By Anne D’Innocenzio
AP Retail Writer
NEW YORK: Wal-Mart Stores Inc. says it will open 50 more wholesale stores in India over the next four to five years, adding to the current total of 20 in the country.
These stores, known as cash-and-carry outlets, cater to retailers, rather than to individuals.
Wal-Mart also said Tuesday it plans to launch an online operation for cash-and-carry customers in India.
The world’s largest retailer announced last October that it was splitting from its Indian business partner Bharti Enterprises and said it couldn’t go forward with plans for its own retail stores in India because strict government regulations on sourcing from local small businesses make it impossible. Wal-Mart’s growth in India has also been hampered because of an internal bribery investigation that’s making the discounter evaluate its practices abroad.
“Wal-Mart is committed to India and we are excited about our growth plans,” said Scott Price, president and CEO of Wal-Mart Asia, in a statement. “We will continue to focus on the cash-and-carry format as we are very happy with the way it has shaped up in the last few years.”
Price said that Wal-Mart, based in Bentonville, Ark., is making a number of important steps to strengthen controls and is evaluating and reinforcing procedures related to all compliance areas including licensing and permits, food safety and responsible sourcing among others.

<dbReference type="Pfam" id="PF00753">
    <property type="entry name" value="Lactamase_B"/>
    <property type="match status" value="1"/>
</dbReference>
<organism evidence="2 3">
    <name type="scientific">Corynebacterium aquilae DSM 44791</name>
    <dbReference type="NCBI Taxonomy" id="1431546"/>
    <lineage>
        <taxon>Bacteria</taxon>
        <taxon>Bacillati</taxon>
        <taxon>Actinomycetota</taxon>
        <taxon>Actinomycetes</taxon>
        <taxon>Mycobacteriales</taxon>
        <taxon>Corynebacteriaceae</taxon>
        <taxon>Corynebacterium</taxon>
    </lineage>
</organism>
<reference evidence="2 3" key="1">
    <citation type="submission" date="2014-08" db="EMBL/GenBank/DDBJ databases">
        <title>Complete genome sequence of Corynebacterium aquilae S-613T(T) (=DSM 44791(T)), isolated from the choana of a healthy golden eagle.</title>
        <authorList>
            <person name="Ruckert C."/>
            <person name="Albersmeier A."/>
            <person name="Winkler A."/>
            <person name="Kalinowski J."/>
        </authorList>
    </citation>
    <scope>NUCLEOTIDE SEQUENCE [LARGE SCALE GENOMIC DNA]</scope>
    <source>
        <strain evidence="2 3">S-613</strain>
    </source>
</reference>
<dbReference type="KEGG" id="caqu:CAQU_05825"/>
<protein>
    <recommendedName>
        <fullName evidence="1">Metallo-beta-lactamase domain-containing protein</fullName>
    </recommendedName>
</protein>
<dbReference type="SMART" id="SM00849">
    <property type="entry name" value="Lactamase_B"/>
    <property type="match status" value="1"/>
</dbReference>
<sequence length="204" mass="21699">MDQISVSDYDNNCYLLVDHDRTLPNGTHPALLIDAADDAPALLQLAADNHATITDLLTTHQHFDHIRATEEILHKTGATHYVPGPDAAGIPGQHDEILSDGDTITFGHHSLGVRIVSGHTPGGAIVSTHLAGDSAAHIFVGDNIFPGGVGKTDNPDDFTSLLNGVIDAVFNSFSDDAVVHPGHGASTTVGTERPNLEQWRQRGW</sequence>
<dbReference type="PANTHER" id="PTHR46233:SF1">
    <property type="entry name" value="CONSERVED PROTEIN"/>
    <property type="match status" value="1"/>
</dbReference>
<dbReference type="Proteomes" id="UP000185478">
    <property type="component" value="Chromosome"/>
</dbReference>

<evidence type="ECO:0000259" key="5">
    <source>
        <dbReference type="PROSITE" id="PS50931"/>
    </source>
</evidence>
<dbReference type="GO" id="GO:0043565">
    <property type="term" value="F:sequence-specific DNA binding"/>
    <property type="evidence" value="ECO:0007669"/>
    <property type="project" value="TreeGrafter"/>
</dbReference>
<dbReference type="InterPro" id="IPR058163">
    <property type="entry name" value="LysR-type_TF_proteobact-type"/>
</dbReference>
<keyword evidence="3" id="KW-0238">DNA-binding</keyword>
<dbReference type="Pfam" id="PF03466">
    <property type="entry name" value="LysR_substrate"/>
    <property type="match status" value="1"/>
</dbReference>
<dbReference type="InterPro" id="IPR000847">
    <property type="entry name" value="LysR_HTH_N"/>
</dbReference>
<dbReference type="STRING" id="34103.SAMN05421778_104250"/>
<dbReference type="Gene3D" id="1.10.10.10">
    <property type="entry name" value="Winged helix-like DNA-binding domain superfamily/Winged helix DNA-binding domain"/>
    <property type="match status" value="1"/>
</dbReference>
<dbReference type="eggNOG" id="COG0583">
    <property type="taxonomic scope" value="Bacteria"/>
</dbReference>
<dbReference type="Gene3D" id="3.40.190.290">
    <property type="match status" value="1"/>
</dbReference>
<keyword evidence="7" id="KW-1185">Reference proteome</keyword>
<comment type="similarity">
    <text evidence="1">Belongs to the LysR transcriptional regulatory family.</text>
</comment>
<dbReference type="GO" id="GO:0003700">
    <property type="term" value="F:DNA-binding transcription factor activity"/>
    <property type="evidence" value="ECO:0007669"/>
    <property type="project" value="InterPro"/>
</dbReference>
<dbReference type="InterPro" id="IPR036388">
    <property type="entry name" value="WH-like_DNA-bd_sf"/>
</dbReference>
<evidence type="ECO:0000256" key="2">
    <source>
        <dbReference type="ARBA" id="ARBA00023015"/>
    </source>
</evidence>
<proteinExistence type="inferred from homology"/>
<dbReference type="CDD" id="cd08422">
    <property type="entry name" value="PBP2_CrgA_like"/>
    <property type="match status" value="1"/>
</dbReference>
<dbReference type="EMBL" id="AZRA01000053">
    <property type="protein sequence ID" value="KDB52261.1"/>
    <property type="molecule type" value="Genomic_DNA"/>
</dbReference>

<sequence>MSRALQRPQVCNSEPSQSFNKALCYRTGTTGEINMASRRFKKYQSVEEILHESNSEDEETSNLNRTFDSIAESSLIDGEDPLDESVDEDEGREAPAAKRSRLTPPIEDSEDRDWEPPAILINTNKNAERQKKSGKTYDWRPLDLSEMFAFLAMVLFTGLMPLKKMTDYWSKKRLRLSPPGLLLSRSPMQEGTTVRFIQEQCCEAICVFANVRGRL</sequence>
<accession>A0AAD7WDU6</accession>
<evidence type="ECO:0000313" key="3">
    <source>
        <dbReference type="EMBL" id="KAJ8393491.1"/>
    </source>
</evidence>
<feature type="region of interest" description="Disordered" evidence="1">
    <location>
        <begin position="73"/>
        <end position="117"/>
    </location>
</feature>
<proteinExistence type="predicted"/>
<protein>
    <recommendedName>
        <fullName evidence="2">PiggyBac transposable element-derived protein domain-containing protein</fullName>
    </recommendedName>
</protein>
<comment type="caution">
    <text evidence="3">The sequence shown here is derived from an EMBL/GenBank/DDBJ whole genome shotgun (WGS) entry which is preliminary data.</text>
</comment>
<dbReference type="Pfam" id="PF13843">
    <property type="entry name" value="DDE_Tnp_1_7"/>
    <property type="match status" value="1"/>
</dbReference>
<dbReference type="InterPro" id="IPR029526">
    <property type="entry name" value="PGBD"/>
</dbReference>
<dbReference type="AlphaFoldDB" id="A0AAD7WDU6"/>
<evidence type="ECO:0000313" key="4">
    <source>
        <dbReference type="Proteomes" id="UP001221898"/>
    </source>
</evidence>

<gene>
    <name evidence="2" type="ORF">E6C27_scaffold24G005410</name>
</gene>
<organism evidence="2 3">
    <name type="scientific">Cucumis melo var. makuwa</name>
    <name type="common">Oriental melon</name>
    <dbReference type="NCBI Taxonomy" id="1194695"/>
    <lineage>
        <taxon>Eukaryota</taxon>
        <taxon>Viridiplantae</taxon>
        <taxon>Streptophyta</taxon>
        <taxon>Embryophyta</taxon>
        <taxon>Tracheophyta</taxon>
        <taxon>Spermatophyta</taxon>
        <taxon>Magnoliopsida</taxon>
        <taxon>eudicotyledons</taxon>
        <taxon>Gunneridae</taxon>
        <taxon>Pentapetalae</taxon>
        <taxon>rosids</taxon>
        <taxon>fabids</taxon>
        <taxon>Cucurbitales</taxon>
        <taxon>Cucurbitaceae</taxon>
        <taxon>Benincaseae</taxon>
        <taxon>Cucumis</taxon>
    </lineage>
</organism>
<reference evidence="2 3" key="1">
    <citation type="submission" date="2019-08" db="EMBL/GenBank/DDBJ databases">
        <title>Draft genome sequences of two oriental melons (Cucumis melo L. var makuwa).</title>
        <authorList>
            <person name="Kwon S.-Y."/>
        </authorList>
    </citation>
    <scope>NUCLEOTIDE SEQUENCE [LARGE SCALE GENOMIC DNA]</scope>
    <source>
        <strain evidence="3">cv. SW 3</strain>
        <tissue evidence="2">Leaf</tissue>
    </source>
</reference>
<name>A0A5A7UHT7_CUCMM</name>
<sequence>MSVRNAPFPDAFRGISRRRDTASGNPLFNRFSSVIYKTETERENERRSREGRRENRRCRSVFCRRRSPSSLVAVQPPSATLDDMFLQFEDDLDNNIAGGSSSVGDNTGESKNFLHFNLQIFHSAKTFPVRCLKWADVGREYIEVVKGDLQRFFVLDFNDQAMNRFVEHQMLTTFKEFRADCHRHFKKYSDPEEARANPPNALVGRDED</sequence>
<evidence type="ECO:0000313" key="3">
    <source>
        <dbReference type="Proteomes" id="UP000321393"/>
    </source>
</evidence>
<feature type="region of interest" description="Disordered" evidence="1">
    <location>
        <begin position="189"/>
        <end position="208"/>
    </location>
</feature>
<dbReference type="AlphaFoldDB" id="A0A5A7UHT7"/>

India has a potential market of 1.2 billion people. But no large foreign retailers have formally applied to open supermarkets and other multibrand stores in India since the government changed the law in 2012 to permit them to invest more in the sector previously reserved mostly for Indian companies. The new law allows international companies to open multibrand retail outlets with a 51 percent stake and an Indian minority partner. India allows foreign companies to run 100 percent-owned wholesale chains.
Welcoming foreign retailers like Carrefour and Tesco was very controversial in India. Opponents argued it could hurt millions of small traders and family-run shops where most Indians now buy their products. To lessen the blow, the new law requires foreign retailers to source 30 percent of the products they sell from small and medium-sized Indian businesses.
Wal-Mart opened its first wholesale outlet store in India through the joint venture in 2009.